Posted by Joshua on Tuesday, April 20th, 2010
Ford Prefect – a Syrian – writes:
The US administration and policies towards peace in the Middle east are genuine and pragmatic – but they will not succeed without Syria’s help.
It’s time for Syria to embark on a public relation campaign – aligning its objectives for peace and security in the region with those articulated by the Obama administration. It’s more important now than ever for Syria to restore its image of a country that is transforming itself into a modern state. Although Syria has a long road ahead of it, Syria today is by far a different one from the one just 10 years ago.
Not too many people in the US, including those in Congress, know the basic facts of Syria’s transformation. Syria today is not an aggressive state. It harbors no evil intention to anyone – Israel included. Its leadership is young and open-minded while recovering from the remnants of 30 years of mismanagement and inefficiencies. Its economy is expanding. There are private schools, private universities, private radio stations, private banks, and private websites. More private enterprises are employing Syrians with advanced degrees in engineering and management than at any time since Syrian independence.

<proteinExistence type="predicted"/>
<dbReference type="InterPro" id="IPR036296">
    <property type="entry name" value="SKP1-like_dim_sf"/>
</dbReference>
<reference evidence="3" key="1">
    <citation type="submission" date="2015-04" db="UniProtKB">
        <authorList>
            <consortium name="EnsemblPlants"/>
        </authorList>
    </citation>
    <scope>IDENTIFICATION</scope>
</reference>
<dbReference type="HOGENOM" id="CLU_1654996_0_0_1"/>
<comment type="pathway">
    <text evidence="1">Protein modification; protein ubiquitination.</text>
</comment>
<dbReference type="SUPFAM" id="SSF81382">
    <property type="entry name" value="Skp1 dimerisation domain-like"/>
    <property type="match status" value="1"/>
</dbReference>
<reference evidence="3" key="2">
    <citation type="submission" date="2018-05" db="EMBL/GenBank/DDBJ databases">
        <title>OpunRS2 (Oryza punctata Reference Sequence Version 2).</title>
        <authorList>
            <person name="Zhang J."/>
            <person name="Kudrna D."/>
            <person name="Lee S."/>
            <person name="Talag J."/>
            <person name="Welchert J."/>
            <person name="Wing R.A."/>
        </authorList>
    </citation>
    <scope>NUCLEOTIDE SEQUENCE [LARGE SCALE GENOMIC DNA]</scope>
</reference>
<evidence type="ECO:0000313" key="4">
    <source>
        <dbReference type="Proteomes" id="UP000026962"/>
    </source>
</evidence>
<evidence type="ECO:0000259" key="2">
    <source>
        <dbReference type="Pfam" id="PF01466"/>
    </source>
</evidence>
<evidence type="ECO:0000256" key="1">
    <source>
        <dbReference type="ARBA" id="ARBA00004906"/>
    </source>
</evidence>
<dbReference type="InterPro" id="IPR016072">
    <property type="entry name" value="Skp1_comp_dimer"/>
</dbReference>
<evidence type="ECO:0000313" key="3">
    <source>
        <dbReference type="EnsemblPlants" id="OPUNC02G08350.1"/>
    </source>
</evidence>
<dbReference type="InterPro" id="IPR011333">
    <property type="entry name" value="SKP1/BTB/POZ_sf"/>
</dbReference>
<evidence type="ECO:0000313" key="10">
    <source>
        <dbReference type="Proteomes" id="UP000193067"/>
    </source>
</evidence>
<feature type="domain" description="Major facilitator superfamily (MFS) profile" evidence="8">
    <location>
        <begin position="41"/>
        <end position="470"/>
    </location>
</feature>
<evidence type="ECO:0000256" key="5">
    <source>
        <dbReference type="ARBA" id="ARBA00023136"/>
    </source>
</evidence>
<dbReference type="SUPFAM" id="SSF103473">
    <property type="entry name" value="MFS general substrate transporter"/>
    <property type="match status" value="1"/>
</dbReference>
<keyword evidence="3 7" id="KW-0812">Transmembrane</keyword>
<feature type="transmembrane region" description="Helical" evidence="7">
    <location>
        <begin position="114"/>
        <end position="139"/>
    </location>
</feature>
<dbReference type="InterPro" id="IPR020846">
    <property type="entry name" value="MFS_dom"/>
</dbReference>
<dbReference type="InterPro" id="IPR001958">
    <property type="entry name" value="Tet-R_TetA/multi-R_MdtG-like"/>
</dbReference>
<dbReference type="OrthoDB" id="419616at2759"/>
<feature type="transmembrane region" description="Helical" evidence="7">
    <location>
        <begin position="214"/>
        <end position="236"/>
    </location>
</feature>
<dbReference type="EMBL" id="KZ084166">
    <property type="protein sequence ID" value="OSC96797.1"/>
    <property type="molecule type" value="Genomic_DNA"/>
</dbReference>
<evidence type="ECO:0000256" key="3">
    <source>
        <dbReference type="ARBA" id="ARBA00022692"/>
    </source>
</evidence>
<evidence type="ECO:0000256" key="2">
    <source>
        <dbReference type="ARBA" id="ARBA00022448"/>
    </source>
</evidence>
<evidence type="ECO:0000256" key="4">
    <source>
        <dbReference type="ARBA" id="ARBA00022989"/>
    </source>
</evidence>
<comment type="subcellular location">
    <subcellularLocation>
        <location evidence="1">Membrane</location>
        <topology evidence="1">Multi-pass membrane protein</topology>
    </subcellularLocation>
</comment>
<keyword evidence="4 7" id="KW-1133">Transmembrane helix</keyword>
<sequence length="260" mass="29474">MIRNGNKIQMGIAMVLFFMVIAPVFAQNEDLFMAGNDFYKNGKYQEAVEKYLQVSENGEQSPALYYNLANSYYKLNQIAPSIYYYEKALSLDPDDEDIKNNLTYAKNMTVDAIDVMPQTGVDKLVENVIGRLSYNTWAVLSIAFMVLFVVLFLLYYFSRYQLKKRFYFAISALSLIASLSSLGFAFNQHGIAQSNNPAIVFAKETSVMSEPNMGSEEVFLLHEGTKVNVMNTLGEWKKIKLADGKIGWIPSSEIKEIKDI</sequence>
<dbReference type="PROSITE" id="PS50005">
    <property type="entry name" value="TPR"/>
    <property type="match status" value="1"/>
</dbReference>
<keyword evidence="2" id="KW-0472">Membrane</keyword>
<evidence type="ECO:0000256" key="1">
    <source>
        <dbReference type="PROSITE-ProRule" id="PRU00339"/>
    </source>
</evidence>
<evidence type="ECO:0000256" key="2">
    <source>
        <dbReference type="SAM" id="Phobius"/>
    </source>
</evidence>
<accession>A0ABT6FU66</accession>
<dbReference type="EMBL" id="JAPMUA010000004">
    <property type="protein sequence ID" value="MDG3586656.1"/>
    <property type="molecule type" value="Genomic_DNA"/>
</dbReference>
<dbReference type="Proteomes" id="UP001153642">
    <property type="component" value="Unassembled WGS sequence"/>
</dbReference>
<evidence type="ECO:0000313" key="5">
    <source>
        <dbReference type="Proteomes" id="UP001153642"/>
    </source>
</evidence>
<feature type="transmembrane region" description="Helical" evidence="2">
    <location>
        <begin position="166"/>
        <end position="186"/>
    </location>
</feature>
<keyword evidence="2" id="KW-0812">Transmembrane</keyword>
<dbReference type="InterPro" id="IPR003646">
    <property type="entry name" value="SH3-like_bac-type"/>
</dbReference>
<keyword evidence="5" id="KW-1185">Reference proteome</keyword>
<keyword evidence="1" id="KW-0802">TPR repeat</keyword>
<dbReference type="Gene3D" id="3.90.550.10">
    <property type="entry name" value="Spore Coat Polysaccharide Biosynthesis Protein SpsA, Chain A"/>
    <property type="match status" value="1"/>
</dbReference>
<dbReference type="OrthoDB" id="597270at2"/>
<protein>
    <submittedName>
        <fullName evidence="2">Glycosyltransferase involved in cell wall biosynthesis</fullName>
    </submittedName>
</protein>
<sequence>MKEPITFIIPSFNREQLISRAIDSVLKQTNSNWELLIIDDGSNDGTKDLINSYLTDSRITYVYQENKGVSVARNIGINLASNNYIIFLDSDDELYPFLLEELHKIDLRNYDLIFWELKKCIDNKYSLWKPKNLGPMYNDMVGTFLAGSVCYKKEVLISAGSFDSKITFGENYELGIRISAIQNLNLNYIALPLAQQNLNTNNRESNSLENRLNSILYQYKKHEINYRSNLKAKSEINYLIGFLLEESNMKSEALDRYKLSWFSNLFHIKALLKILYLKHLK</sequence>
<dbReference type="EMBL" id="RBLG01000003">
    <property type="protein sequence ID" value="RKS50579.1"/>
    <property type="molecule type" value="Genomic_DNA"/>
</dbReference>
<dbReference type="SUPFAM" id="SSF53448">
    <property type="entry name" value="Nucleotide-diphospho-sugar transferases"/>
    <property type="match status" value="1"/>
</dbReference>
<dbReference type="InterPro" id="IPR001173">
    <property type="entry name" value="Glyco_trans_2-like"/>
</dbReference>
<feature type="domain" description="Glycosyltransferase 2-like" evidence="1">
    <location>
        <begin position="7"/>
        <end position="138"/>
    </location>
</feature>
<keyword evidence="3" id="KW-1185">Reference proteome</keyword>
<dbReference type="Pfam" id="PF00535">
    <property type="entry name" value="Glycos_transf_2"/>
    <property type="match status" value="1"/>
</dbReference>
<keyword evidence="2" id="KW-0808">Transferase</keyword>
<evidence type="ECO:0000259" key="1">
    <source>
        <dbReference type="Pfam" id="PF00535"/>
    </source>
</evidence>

Syrian arts from poetry to painting are literally bursting with talents. Galleries showcasing the work of Syrian artists are everywhere. Syrian TV and movie productions are so busy under heavy demands that they are now producing at over capacity.
Today, someone up there on the food chain in Syria is quietly transforming every public Syrian institution into a modern 21st century with the help of leading global experts and organizations. From education to healthcare to tourism to social services – no institution will be left untouched. This is happening behind the scenes, slowly but aggressively.
Syria today needs to live in peace more than ever and it will demonstrate that while the West was struggling with religious freedom, protection of minorities, and passing laws of “affirmative action”, Syria’s definition and practice of secularism has been a permanent part of its fabric. And as America reminisces with its uni-colored, white Anglo-Saxon founding fathers, modern Syria was born on shoulders of Sultan Al Atrash (Druze), Fares Al Khoury (Christian), Saleh Al-Ali (Alawite), Ibrahim Hanano (Kurd), and Hashem Atassi (Sunni) to name just a few.